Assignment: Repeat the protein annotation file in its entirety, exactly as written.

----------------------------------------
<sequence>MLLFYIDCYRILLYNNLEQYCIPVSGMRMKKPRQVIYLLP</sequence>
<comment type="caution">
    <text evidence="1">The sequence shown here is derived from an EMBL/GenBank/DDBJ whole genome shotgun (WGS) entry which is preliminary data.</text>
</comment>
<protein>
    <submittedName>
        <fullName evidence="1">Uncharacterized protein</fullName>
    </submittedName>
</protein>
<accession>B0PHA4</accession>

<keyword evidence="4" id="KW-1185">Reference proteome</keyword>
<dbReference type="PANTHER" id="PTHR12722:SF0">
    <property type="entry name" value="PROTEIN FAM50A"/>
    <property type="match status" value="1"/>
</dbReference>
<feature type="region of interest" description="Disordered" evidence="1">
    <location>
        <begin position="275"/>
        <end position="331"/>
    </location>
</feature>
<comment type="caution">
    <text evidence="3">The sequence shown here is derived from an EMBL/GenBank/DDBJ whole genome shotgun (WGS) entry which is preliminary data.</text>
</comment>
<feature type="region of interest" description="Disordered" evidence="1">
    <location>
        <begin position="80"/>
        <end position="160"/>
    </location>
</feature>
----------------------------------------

<sequence>MLLFYIDCYRILLYNNLEQYCIPVSGMRMKKPRQVIYLLP</sequence>
<comment type="caution">
    <text evidence="1">The sequence shown here is derived from an EMBL/GenBank/DDBJ whole genome shotgun (WGS) entry which is preliminary data.</text>
</comment>
<protein>
    <submittedName>
        <fullName evidence="1">Uncharacterized protein</fullName>
    </submittedName>
</protein>
<accession>B0PHA4</accession>

<keyword evidence="4" id="KW-1185">Reference proteome</keyword>
<dbReference type="PANTHER" id="PTHR12722:SF0">
    <property type="entry name" value="PROTEIN FAM50A"/>
    <property type="match status" value="1"/>
</dbReference>
<feature type="region of interest" description="Disordered" evidence="1">
    <location>
        <begin position="275"/>
        <end position="331"/>
    </location>
</feature>
<comment type="caution">
    <text evidence="3">The sequence shown here is derived from an EMBL/GenBank/DDBJ whole genome shotgun (WGS) entry which is preliminary data.</text>
</comment>
<feature type="region of interest" description="Disordered" evidence="1">
    <location>
        <begin position="80"/>
        <end position="160"/>
    </location>
</feature>